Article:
A new ring galaxy discovered by Indian astronomers

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Optical color composite image of galaxy DJ0240. Credit: Krishna et al., 2023.

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Optical color composite image of galaxy DJ0240. Credit: Krishna et al., 2023.

By analyzing data from the Dark Energy Camera Legacy Survey (DECaLS), astronomers from Christ University in Bangalore, India, serendipitously discovered a new ring galaxy, which has been designated DES J024008.08-551047.5 and may belong to a rare class of galaxies. . Polar ring galaxies. This finding was published in a research paper posted Aug. 29 on a preprint server arXiv.

The so-called polar ring galaxies (PRGs) are systems consisting of an S0-like galaxy and a polar ring, which remain separate for billions of years. In general, these outer polar rings, made up of gas and stars, line up roughly in a perpendicular direction with respect to the main axis of the central host galaxy.

However, although more than 400 PRG candidates have been discovered so far, only a dozen of them have been confirmed as true polar ring galaxies by follow-up spectral observations.

Now, a team of astronomers led by Akhil Krishna has discovered another PRG candidate. DES J024008.08-551047.5 (or DJ0240) was detected during visual observations of optical imaging data from DECaLS.

“We detected DJ0240 as a potential PRG candidate with a ring component positioned almost perpendicular to the host galaxy,” the researchers wrote in the paper.

The study found that DJ0240 has a ring positioned almost perpendicular to its host galaxy. The position angle of the ring is about 80 degrees, and the position angle of the host is about 10 degrees, which indicates that the two components are almost perpendicular to each other. The distance to the galaxy is estimated at about 1.8 billion light years.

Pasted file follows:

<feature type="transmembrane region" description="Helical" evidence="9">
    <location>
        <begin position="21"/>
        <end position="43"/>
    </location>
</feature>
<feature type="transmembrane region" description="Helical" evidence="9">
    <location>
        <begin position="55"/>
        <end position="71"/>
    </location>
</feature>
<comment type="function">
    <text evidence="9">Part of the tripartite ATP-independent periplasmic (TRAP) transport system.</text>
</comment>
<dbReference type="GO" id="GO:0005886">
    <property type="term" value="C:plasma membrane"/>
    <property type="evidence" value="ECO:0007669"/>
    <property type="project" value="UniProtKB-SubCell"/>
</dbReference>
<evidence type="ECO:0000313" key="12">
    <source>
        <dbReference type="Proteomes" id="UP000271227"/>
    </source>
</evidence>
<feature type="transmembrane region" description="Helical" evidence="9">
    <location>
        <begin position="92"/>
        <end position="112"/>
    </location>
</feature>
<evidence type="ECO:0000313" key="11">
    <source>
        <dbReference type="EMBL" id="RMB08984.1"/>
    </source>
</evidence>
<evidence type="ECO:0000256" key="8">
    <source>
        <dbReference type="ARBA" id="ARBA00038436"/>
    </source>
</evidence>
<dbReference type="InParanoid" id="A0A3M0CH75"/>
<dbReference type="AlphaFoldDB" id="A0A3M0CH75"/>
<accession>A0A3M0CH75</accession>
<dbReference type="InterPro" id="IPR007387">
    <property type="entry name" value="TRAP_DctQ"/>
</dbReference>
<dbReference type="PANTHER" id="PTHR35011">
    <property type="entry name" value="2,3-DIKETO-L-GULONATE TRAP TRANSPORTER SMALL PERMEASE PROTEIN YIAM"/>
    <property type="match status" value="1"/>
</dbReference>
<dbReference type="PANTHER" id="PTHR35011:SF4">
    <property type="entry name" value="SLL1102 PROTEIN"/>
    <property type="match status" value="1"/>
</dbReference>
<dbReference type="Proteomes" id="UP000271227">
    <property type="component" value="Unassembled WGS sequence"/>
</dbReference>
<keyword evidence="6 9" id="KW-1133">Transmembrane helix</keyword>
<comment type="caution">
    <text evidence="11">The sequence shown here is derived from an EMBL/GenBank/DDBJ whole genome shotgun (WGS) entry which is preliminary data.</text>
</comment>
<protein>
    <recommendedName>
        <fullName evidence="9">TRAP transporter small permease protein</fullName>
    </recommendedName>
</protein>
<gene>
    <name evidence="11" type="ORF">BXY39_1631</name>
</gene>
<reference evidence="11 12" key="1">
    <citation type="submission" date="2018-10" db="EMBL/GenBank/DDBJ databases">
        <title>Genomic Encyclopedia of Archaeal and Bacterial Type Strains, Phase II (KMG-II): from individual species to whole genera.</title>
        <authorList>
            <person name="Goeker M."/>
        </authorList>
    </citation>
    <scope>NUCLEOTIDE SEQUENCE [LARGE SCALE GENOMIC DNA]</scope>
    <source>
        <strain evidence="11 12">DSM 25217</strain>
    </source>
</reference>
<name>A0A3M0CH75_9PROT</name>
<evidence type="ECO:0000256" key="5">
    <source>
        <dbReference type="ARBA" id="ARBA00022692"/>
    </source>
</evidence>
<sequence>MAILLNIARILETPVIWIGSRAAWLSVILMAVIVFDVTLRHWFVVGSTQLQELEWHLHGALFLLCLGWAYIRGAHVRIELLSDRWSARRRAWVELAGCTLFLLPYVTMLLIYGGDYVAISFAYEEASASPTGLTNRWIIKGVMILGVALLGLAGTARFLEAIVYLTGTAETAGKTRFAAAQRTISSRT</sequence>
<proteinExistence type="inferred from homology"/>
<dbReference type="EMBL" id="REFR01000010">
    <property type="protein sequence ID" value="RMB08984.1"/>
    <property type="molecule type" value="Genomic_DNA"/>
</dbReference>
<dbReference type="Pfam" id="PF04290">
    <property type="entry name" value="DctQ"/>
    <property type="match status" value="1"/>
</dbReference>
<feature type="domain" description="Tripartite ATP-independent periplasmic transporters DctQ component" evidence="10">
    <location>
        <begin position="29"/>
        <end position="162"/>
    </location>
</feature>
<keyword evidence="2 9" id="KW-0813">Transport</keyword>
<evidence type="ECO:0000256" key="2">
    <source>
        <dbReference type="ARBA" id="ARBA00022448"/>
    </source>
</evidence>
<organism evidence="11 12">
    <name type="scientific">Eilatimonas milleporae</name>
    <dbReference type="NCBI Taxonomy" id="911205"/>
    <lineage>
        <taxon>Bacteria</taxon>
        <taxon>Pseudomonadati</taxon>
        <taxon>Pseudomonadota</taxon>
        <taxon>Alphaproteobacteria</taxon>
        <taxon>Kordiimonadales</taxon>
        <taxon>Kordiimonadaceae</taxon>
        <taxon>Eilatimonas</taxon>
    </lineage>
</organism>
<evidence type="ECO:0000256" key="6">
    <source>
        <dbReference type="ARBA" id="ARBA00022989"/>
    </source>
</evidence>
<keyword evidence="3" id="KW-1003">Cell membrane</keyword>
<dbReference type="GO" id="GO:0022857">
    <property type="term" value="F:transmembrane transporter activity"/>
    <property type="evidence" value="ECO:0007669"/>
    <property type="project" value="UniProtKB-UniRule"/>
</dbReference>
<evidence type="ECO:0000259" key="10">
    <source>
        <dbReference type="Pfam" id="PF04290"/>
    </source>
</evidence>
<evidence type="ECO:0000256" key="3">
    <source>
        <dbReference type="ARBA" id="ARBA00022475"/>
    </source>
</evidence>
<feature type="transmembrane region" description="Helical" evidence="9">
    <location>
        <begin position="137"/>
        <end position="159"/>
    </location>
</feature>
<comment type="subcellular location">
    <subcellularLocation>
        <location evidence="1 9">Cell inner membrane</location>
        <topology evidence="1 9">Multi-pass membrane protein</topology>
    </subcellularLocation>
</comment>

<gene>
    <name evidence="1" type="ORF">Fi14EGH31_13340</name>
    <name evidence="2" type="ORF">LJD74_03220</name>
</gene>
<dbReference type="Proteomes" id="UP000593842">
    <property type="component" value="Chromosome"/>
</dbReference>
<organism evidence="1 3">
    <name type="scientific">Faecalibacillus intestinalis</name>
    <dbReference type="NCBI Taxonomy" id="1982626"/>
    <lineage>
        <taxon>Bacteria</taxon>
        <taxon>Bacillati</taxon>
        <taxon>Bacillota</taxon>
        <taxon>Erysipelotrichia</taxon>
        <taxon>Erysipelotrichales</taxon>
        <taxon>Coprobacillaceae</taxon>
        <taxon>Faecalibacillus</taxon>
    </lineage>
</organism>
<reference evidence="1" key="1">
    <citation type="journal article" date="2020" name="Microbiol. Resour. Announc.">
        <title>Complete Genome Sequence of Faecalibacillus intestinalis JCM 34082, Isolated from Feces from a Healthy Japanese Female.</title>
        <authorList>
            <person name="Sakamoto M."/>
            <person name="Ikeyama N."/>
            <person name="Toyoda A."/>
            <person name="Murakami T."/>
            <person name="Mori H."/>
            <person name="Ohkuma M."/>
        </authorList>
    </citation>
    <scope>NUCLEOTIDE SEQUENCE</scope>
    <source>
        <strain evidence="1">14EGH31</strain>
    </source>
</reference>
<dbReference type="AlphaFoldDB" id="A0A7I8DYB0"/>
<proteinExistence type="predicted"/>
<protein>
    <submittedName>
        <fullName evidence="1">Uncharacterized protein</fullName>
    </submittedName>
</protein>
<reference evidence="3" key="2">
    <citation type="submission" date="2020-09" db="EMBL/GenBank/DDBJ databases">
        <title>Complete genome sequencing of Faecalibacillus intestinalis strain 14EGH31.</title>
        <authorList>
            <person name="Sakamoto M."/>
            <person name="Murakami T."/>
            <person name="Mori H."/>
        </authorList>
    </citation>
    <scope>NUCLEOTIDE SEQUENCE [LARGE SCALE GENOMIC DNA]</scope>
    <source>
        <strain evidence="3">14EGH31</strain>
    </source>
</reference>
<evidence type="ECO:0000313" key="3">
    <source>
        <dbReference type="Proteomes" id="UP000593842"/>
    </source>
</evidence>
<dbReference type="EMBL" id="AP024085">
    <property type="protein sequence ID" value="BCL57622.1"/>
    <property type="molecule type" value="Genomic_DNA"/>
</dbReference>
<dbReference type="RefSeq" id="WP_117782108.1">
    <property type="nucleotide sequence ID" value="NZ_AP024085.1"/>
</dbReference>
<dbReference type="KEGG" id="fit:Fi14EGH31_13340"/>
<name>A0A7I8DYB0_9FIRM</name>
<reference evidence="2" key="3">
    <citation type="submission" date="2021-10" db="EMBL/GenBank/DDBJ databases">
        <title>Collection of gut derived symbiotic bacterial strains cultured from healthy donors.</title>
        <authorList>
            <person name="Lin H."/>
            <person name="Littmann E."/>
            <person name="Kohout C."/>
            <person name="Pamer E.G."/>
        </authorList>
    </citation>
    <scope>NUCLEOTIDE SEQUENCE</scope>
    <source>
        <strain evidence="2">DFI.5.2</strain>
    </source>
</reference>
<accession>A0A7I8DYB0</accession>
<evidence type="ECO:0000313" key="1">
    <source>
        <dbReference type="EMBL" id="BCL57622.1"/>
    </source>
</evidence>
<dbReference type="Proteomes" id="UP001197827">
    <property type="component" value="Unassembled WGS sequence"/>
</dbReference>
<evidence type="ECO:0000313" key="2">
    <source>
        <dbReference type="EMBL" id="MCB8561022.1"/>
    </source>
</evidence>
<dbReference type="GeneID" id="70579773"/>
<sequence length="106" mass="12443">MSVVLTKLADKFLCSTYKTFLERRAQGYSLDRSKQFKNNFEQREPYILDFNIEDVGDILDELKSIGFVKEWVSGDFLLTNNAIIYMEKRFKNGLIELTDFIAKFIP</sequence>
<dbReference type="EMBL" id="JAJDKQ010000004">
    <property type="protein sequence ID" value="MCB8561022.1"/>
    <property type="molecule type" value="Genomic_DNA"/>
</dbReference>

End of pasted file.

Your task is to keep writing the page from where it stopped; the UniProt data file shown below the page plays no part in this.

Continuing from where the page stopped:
By analyzing the images, the team found that the ring is three times longer than the host galaxy, which consists of a bulge and a disk. Moreover, the ring has been shown to be bluer than the host, which is usually seen in other known PRGs. The paper’s authors explained that the presence of blue ring components in PRGs indicates a higher level of ongoing star formation activity in these structures.

The researchers found that ring DJ0240 contains a relatively small Sersic index, supporting the PRG classification of this galaxy. They added that the measured effective radii of the galaxy components are comparable to those of other PRGs.

Summing up the results, the astronomers conclude that DJ0240 is most likely a PRG, except that the host galaxy may be a lenticular one. However, more studies are needed in order to draw final conclusions.

“We suggest that ring galaxy DJ0240 is a very promising candidate for inclusion in the PRG catalog. However, further research is necessary to confirm its classification as a PRG, particularly through spectral observations to analyze the kinetic properties of both the host galaxy and the polar galaxy.” Structure, he wrote. Researchers.

more information:
Akhil Krishna R et al., DES J024008.08-551047.5: a new member of the family of polar ring galaxies, arXiv (2023). doi: 10.48550/arxiv.2308.15534

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